On the face of it, there appears to be much agreement between the three main UK parties on education policy: they all propose the creation of new schools or academies, and all plan to introduce a 'pupil premium' that is intended to provide more funds to schools with disadvantaged pupils. On closer ...
Observation
Today's GDP figures show that the economy grew by 0.2% in the first quarter of 2010. In the election campaign much has been made of the impact of the timing of spending cuts and tax increases on the ability of the UK economy to sustain this recovery. This is an important issue, but much less ...
Observation
Sensibly, there is general agreement between the three main parties on the need to tackle the large rise in youth and long-term unemployment caused by the recession, and all parties have policies to help deal with the high number of people who are out of work and receiving disability benefits. ...
Observation
Robert Chote and Carl Emmerson
The Liberal Democrat manifesto contains more extensive and more detailed tax and spending proposals than those of the other main UK parties. But taking as given the Liberal Democrats' estimates of the amounts that their proposals will cost and raise, the document is less clear than it could be in ...
Observation
The Liberal Democrats propose to increase the income tax personal allowance to £10,000 while keeping the level of income at which people start to pay the higher rate of tax unchanged. They say this giveaway would cost £16.8 billion in 2011-12. They also propose a set of significant ...
Observation
Robert Chote and Carl Emmerson
The Conservative manifesto did not tell us anything about their tax and spending plans we did not already know. In particular, it was no more explicit about how much more ambitious the Conservatives would be than the Government in reducing the budget deficit over the medium term. The Conservatives ...
Observation
The Liberal Democrats have, once again, claimed that the poor pay more of their income in tax than the rich, and that this gap has got larger under Labour. But, by ignoring the fact that the poor get most of this income from the state in benefit and tax credit payments, and by overstating the ...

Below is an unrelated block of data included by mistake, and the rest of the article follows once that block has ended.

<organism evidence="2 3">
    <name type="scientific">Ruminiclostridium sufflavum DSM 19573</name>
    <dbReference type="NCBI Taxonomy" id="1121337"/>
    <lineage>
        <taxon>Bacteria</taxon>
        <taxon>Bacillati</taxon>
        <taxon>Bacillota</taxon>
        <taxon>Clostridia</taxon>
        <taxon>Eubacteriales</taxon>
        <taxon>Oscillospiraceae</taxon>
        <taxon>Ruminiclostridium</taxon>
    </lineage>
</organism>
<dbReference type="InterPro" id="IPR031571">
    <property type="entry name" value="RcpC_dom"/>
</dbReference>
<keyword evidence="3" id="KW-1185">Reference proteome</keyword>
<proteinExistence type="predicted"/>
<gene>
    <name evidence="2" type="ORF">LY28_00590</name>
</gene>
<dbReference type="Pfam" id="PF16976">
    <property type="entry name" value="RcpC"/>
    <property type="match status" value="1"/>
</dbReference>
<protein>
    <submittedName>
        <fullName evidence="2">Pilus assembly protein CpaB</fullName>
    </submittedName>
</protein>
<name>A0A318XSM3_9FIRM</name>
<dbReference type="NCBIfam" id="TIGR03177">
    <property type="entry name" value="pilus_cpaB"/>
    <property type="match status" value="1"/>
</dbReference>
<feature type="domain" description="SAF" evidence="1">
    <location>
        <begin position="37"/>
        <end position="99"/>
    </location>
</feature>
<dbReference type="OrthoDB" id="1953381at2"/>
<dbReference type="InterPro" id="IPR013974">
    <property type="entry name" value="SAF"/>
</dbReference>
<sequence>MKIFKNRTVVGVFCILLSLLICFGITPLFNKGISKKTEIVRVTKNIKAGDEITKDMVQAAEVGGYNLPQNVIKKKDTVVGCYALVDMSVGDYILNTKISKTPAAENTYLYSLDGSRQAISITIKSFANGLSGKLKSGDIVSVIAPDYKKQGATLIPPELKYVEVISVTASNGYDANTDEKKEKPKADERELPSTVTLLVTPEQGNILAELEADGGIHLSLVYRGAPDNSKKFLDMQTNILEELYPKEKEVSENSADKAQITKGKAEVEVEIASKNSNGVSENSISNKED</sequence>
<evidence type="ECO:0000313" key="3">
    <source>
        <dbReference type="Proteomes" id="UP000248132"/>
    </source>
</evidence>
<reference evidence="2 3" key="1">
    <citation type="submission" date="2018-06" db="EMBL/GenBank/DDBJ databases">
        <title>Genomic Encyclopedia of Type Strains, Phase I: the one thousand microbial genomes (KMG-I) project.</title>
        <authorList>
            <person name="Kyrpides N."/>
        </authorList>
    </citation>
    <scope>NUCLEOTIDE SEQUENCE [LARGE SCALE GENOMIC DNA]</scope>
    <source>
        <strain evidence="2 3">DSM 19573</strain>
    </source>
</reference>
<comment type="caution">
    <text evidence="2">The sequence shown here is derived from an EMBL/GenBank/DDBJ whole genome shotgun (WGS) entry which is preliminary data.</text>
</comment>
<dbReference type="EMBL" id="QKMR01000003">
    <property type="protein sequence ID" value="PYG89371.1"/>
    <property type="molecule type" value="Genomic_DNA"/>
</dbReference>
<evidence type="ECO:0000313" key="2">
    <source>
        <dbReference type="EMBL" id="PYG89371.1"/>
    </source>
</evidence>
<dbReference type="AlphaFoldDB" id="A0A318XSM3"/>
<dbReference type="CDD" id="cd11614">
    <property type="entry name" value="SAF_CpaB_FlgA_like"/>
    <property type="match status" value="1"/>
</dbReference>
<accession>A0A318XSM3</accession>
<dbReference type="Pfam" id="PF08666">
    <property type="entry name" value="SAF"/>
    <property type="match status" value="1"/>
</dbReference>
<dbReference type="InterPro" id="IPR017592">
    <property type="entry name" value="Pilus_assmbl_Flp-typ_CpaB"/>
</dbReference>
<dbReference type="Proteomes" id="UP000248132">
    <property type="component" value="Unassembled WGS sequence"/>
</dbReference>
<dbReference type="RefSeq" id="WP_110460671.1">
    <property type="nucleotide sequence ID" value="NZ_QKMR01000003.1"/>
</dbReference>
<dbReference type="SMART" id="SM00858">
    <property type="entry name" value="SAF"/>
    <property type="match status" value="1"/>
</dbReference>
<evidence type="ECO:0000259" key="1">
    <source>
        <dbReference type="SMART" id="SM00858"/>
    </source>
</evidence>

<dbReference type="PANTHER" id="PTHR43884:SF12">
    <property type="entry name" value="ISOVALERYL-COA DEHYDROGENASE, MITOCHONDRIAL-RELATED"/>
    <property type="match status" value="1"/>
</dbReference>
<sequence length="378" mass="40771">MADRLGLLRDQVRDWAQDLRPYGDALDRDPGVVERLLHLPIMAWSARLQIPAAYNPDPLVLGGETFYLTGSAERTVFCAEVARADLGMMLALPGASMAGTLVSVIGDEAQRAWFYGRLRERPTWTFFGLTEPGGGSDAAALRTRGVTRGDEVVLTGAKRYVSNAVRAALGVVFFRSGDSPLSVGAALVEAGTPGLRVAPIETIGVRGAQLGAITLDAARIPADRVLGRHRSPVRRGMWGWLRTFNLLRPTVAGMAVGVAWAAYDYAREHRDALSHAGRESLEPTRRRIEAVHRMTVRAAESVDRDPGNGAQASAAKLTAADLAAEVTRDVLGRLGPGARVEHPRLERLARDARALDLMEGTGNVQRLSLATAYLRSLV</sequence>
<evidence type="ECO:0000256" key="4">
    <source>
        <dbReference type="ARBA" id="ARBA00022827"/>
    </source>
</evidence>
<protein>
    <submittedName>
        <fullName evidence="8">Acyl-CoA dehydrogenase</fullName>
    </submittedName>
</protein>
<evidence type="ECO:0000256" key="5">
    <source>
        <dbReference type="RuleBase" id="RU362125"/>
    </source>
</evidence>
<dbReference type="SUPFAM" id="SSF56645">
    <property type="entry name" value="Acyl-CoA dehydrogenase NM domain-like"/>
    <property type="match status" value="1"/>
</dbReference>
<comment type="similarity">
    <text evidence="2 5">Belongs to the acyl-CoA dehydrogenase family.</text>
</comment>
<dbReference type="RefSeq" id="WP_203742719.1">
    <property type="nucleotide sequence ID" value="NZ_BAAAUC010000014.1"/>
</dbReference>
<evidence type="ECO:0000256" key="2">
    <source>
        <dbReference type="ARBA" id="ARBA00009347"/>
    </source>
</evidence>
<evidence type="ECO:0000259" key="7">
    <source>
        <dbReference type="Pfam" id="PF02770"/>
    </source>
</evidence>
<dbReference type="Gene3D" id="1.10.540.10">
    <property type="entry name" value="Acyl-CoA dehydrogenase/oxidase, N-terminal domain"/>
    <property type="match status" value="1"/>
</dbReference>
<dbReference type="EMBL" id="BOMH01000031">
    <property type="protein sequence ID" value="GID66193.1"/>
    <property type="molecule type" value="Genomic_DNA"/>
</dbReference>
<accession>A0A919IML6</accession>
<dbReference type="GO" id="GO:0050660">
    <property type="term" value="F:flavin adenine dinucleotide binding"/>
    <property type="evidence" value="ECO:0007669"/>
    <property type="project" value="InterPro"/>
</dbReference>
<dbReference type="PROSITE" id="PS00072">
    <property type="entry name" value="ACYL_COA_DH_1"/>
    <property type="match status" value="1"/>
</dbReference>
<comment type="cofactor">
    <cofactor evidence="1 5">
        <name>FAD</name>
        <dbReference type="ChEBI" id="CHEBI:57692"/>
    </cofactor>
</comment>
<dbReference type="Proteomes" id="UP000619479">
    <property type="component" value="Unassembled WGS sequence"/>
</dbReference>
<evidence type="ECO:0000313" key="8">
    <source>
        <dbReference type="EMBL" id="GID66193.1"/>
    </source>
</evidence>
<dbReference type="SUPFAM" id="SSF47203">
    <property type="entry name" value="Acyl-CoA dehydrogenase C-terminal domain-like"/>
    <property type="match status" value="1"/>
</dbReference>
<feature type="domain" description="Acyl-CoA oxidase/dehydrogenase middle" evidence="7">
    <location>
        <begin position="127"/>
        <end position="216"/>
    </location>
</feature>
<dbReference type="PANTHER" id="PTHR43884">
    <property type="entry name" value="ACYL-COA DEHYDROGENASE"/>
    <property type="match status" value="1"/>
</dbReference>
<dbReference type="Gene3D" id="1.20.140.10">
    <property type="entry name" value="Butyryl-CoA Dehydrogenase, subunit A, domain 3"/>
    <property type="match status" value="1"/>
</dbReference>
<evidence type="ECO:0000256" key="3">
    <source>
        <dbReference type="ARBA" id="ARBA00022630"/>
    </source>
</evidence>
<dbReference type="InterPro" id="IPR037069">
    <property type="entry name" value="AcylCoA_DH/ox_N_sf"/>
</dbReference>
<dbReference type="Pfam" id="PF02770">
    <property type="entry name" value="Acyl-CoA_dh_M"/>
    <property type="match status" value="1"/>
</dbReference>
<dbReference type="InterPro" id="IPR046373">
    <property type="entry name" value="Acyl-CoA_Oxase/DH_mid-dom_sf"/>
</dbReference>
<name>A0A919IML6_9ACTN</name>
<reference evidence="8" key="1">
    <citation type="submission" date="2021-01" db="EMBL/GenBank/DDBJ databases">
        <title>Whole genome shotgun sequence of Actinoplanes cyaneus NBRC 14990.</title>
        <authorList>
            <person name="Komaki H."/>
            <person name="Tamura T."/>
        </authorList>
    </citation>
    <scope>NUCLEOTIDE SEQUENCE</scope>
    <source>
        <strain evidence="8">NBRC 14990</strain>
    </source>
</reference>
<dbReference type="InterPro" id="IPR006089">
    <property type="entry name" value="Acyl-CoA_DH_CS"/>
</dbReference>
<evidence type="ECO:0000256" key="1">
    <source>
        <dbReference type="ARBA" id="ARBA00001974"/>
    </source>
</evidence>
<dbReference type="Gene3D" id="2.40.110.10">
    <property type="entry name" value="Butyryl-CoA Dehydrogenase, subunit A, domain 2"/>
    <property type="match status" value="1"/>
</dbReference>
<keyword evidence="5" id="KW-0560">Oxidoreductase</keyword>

Observation
Robert Chote, Rowena Crawford and Carl Emmerson
The key question for the next Government is what size and combination of public spending cuts and tax increases to implement to repair our public finances. Anyone looking for a more detailed answer from Labour in its manifesto will have been disappointed.
Observation
Robert Chote
As we watch the parties squabble over how much can be achieved in efficiency savings this year, it is worth remembering that we will not be able to judge with confidence which was right even after the event.
Observation
Robert Chote and Carl Emmerson
Last week Chancellor Alistair Darling warned us not to expect a giveaway in next week's Budget, while his Chief Secretary to the Treasury, Liam Byrne, reassured us that the Government could halve the deficit by 2013-14 without announcing any further tax increases. If both statements prove correct ...
Observation
In his 2008 Conservative party conference speech, Shadow Chancellor George Osborne announced that an incoming Conservative government would freeze Council Tax in England for two years. Over the past month, the parties have been disputing how much it would cost, if it were to be implemented in ...